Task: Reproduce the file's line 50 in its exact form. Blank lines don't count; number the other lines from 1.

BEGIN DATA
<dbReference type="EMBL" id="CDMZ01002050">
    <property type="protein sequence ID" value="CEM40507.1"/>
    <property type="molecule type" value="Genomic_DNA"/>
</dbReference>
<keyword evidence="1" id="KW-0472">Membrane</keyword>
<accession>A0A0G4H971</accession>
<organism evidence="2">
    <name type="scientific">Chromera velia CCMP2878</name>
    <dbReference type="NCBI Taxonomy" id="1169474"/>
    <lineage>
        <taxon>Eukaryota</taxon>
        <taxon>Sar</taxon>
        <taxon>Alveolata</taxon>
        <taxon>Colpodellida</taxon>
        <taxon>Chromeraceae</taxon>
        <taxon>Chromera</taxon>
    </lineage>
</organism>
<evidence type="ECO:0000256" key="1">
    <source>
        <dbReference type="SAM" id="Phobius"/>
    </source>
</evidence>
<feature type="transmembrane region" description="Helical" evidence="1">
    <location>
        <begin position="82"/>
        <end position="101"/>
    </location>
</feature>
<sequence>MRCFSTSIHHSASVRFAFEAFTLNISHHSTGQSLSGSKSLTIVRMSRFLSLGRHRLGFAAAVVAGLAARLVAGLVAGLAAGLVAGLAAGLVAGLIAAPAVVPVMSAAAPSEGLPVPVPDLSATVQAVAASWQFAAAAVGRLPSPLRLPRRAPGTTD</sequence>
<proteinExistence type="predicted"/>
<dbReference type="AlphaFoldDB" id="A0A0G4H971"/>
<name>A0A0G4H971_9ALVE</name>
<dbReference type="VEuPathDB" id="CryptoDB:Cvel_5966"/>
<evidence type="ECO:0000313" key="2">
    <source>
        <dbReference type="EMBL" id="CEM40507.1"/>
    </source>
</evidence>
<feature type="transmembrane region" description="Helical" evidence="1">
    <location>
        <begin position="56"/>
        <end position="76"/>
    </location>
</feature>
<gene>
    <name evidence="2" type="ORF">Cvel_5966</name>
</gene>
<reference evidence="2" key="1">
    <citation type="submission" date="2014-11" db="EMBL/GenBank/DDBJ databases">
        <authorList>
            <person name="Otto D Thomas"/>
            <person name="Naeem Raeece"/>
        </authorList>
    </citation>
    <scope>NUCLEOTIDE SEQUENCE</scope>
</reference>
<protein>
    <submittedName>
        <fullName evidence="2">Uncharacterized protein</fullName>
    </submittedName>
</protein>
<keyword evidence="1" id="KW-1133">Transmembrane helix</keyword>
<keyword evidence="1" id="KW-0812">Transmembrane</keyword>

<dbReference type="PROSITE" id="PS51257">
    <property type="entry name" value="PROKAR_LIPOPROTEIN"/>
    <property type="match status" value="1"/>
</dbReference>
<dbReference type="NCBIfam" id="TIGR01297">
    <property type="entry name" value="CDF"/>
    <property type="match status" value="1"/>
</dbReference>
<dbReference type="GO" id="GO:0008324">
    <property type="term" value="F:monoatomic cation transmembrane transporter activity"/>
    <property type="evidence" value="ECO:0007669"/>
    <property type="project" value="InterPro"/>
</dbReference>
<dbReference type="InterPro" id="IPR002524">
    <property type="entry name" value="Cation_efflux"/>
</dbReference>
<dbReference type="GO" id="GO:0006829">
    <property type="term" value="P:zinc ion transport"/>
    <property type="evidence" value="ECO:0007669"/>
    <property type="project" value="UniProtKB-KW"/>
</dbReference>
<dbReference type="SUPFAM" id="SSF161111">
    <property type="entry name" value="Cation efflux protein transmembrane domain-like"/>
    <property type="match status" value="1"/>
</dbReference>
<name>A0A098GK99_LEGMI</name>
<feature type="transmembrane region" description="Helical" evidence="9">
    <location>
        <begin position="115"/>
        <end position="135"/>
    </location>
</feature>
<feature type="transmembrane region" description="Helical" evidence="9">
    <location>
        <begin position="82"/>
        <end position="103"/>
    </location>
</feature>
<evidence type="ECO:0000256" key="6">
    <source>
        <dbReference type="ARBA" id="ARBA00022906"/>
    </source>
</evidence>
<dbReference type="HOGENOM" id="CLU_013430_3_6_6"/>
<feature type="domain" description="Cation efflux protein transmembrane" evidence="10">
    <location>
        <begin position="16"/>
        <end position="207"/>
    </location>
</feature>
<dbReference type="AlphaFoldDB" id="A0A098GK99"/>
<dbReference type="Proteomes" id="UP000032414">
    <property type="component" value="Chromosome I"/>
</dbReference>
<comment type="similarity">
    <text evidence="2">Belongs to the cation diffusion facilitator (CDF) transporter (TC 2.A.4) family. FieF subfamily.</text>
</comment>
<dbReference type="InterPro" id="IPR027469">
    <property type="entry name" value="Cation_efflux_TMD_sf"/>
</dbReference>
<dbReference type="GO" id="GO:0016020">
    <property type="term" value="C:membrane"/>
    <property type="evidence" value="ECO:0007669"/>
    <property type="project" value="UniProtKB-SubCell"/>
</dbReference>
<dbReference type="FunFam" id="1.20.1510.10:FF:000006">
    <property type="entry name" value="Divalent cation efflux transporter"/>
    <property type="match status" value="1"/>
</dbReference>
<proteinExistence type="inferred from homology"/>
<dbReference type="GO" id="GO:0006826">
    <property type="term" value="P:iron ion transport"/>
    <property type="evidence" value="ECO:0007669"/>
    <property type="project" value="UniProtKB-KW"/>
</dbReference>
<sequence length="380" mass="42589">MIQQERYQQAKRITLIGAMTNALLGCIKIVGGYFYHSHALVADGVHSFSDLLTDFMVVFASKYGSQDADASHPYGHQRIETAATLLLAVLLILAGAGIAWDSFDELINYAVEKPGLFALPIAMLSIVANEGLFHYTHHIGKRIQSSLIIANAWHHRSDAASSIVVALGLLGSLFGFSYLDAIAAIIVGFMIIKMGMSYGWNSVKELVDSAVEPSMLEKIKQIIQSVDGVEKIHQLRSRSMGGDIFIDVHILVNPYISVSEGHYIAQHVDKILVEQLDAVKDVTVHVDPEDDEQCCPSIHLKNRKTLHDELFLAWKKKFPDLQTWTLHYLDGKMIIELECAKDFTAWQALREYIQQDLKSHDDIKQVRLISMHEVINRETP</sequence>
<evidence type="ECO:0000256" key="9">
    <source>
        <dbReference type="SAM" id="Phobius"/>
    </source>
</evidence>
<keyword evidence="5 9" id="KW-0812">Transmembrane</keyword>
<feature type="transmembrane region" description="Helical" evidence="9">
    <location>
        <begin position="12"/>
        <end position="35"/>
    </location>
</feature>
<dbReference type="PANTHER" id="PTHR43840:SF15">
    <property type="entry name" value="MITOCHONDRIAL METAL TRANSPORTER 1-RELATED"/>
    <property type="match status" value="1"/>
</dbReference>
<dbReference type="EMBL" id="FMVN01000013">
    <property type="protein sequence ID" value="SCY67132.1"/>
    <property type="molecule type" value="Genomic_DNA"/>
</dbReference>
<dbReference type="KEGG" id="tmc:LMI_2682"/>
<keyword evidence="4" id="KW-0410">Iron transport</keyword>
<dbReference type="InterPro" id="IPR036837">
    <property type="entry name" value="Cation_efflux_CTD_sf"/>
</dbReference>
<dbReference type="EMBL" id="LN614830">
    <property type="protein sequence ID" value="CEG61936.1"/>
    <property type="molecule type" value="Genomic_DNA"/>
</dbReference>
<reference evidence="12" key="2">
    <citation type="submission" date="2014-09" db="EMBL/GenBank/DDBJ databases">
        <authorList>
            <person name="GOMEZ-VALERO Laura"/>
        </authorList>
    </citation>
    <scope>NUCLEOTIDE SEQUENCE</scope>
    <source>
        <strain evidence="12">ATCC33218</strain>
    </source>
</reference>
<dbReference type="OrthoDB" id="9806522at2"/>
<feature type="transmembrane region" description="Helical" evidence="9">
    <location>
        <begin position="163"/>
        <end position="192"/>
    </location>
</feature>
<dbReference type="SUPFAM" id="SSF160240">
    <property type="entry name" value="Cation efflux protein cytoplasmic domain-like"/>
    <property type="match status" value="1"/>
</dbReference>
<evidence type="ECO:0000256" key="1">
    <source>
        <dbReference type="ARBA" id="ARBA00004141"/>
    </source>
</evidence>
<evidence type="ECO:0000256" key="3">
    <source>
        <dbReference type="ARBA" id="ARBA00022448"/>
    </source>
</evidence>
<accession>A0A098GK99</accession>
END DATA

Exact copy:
    <citation type="submission" date="2014-11" db="EMBL/GenBank/DDBJ databases">